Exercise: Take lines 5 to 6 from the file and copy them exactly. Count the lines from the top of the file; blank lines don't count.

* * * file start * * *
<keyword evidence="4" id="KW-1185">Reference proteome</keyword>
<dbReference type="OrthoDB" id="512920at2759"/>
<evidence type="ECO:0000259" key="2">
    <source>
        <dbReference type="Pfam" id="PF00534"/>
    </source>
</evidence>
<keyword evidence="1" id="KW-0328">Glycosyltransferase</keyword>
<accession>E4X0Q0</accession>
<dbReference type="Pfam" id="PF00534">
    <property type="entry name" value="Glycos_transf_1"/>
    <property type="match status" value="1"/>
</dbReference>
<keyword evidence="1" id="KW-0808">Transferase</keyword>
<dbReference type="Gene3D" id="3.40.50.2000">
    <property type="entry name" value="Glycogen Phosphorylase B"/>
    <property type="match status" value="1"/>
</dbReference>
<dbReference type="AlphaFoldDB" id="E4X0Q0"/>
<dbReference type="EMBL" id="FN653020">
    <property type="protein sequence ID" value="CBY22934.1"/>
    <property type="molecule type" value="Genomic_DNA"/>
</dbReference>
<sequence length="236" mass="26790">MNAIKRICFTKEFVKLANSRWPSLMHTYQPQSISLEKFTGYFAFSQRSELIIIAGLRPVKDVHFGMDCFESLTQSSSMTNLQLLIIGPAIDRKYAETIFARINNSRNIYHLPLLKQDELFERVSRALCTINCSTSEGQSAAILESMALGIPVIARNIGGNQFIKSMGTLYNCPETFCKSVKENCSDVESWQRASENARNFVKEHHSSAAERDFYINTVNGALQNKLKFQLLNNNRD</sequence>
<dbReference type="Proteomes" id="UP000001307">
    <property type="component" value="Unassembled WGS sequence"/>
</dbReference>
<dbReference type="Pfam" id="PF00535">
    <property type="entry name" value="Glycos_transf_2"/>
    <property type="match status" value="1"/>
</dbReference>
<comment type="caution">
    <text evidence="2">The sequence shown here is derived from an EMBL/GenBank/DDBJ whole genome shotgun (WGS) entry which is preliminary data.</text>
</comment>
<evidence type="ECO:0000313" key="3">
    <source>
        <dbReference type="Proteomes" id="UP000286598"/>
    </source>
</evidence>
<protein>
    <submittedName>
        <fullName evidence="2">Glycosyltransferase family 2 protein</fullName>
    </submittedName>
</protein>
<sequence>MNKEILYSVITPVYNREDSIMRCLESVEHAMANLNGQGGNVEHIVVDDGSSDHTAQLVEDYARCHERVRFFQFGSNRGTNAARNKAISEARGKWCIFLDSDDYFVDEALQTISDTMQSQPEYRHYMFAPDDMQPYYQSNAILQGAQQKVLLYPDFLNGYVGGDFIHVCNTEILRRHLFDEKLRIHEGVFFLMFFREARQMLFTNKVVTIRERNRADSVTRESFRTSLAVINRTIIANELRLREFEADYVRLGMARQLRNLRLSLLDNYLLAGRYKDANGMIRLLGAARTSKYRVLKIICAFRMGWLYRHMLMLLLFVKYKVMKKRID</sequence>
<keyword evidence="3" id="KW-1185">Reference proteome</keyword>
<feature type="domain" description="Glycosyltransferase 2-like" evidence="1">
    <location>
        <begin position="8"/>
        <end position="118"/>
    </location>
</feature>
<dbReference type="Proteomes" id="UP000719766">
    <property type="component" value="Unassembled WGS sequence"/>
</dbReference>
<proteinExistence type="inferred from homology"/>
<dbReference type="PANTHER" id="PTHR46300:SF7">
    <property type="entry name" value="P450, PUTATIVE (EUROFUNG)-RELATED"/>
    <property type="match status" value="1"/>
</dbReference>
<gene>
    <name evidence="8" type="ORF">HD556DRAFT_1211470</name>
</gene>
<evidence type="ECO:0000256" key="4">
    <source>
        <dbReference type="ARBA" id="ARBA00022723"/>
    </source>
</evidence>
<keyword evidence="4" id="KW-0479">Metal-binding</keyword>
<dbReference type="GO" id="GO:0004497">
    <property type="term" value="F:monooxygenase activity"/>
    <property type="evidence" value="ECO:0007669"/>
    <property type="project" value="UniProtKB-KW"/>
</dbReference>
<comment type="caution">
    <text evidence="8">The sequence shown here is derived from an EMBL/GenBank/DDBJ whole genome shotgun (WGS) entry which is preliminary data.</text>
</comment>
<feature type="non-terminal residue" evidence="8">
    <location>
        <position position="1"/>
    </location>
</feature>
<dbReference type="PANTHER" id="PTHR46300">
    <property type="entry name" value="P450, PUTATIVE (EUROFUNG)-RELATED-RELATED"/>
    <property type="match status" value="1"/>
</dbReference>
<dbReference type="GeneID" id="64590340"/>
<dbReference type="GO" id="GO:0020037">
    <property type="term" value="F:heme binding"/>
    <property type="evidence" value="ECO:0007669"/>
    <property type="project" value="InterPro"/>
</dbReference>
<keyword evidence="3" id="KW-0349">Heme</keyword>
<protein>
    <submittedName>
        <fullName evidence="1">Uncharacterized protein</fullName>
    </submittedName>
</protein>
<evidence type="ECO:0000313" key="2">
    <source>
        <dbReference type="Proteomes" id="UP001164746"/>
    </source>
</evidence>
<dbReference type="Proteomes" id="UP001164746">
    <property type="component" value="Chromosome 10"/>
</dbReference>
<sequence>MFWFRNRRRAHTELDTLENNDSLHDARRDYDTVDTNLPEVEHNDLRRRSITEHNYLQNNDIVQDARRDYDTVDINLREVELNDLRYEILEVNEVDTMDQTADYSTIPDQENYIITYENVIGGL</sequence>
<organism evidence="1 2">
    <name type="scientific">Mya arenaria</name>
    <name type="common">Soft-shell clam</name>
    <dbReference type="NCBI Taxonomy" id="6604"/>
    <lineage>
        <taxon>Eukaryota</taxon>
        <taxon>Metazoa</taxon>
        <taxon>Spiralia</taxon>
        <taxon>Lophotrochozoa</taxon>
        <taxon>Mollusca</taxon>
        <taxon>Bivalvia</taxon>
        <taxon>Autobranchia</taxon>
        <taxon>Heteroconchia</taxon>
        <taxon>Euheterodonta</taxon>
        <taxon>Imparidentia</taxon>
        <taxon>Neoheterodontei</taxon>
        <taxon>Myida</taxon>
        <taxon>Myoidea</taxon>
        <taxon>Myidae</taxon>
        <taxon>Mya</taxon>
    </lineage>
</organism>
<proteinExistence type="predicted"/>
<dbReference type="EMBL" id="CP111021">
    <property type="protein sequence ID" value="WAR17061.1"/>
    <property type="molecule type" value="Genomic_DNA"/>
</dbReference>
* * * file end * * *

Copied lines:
        <dbReference type="Pfam" id="PF00534"/>
    </source>